China’s largest rare earth producer has cut off supply.
The Inner Mongolia Baotou Steel Rare-Earth Group, which accounts for nearly half of the world’s light rare earth production, has suspended smelting and separation work for a month. It said in a filing with the Shanghai Stock Exchange that the move was aimed at ‘balancing supply and demand’.
Since summer, some rare earth prices have dropped after recent stark rises. The company wants to use its market power to drive costs back up. RBS estimates a month-long suspension will remove about 5,000 tonnes from the global market.
Sam Berridge, rare earth analyst at RBS, said: ‘We would expect a month-long shutdown from the largest producer in the world to affect prices fairly quickly.’
Reports say Baotou also plans to buy rare earth metals in an attempt to further in ate prices. The company controls 60 per cent of China’s production of the materials after the Chinese government merged 35 local companies into the business. The cost of phosphor has skyrocketed this year, from about £20 a kilo in February to over £300. This has triggered a series of price increases on various fluorescent lamps.
As the cost of fluorescent lamps continues to rise, wholesalers and distributors have contacted Lux to voice their concerns.
A disgruntled wholesaler told Lux: ‘Back in May we purchased more than 13,000 18W two-foot lamps in colour 835 and more than 21,000 36W four-foot lamps in colour 835 from one of the big four. We paid 51p and 52p respectively before WEEE.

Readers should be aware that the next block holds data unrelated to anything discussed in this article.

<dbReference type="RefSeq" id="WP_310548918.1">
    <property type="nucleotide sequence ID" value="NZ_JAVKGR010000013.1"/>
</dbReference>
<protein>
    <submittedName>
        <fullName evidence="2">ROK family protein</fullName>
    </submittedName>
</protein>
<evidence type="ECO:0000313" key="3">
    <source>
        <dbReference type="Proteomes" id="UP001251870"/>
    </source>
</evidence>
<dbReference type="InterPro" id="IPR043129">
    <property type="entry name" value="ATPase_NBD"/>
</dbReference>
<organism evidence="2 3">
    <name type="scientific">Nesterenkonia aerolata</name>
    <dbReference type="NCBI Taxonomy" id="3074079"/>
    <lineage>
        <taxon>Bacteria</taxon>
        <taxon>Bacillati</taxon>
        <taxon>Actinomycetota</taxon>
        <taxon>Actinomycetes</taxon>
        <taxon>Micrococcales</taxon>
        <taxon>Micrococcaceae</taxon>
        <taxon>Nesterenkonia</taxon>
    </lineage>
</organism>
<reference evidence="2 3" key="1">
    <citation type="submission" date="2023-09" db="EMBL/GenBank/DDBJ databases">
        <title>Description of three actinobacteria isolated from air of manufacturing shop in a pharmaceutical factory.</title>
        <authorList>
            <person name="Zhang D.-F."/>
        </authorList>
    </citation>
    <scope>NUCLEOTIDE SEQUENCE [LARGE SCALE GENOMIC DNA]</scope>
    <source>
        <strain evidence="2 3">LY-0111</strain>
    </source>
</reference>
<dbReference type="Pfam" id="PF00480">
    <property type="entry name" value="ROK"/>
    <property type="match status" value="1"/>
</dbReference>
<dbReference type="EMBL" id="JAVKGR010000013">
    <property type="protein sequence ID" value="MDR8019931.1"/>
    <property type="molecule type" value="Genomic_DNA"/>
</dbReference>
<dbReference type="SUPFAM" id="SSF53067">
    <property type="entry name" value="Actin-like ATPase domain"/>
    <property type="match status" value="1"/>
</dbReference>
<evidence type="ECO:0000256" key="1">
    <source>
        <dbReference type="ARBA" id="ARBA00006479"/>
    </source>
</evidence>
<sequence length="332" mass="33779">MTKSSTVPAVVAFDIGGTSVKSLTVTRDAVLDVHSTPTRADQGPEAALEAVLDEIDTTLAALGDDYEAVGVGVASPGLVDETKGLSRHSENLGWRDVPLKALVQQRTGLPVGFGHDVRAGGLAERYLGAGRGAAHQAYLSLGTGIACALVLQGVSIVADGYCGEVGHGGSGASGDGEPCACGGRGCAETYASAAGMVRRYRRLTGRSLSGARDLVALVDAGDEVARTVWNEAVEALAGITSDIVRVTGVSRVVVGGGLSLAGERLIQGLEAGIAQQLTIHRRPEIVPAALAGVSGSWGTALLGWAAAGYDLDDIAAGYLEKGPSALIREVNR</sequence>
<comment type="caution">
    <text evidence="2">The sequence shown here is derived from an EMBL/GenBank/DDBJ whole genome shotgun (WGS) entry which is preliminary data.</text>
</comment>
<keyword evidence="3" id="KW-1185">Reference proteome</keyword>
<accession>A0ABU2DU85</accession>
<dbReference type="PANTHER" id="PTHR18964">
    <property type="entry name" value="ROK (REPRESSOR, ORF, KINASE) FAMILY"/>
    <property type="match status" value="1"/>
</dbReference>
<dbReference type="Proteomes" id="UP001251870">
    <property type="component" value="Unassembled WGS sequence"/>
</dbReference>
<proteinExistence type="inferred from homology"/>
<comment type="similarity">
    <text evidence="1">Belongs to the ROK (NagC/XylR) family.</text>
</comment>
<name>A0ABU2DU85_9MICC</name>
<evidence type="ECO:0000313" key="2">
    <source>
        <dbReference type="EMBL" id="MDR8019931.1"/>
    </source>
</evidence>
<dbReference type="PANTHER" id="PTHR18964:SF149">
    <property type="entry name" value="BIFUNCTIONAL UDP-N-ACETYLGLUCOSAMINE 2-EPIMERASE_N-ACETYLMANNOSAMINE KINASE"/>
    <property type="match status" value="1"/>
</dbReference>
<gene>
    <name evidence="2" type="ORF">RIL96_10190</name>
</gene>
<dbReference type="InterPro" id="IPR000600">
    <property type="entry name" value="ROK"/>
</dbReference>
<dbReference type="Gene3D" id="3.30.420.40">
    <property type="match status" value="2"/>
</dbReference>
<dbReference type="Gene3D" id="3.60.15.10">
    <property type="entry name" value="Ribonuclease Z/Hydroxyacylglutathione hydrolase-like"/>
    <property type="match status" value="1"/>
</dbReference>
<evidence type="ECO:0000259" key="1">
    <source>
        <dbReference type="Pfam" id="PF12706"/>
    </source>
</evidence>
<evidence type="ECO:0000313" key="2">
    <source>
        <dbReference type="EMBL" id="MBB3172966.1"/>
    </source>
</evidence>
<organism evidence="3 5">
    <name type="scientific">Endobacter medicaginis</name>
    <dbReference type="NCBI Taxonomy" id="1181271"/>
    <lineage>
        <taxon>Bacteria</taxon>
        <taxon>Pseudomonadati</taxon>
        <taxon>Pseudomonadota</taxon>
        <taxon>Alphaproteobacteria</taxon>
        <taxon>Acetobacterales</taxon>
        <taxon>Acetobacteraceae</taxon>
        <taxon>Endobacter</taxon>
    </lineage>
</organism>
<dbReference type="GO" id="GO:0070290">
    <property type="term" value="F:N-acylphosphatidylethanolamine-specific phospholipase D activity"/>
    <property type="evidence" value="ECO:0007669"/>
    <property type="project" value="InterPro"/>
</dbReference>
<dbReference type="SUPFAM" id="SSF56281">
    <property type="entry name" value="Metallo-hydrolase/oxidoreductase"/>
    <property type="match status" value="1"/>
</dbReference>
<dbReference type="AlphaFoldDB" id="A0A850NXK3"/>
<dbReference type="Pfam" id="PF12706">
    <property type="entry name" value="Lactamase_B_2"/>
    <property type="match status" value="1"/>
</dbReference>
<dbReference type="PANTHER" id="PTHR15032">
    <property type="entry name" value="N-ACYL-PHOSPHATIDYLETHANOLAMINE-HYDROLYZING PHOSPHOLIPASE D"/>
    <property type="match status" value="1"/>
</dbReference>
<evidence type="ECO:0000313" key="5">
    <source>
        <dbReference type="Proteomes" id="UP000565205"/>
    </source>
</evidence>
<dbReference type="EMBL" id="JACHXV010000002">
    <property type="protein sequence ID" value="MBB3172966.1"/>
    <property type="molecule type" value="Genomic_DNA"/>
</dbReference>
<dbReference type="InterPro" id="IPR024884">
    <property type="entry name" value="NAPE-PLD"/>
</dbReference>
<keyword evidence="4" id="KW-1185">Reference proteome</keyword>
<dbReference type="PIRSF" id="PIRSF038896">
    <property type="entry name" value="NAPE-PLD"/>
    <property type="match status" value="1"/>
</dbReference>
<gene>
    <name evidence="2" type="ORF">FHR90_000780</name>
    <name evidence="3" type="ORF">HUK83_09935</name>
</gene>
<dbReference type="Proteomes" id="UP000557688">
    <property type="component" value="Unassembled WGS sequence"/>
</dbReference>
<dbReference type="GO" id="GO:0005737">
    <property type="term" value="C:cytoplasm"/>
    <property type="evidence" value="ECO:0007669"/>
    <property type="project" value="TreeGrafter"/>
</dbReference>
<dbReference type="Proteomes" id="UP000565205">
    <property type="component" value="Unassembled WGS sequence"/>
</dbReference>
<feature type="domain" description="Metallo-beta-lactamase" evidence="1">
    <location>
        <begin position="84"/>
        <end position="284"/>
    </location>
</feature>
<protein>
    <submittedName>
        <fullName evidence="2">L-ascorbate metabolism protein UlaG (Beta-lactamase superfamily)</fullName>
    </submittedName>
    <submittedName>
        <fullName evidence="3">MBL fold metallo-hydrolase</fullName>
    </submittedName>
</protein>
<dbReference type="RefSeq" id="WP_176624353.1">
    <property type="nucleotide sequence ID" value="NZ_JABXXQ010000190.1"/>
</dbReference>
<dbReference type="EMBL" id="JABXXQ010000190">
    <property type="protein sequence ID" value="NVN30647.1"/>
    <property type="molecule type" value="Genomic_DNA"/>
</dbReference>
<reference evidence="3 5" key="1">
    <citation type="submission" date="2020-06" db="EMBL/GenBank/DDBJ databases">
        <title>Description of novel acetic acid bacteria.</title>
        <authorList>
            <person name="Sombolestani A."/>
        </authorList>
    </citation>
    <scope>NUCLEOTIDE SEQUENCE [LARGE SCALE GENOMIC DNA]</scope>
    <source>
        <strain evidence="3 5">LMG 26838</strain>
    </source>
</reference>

‘So of the 51 and 52p there is profit, shipment to UK, logistics, delivery, packaging, marketing, factory costs, raw materials including rare earths and sales office and rep costs. How much of that 51 and 52p went on raw materials? And of those raw material costs, how much was rare earths?
‘It’s a question I have asked the big four and not one has given me a reply, just sent me some blurb about China slapping a huge tax on the materials. Makes you wonder how these now cost £1.18 and £1.27 before WEEE from the same manufacturer.’
Supplier Gerry Knowles of General Lamps said he was unable to give customers prices on future orders. He said: ‘If the manufacturers were savvy, they’d buy from two sources. That’s what I do.’
Supplies of T8s are dwindling, with distributors struggling to get hold of tubes from two leading manufacturers.
In contrast, Crompton Lighting is overstocked and is offering customers discounts of up to 20 per cent.
Manufacturers deny pro teering and are considering alternatives.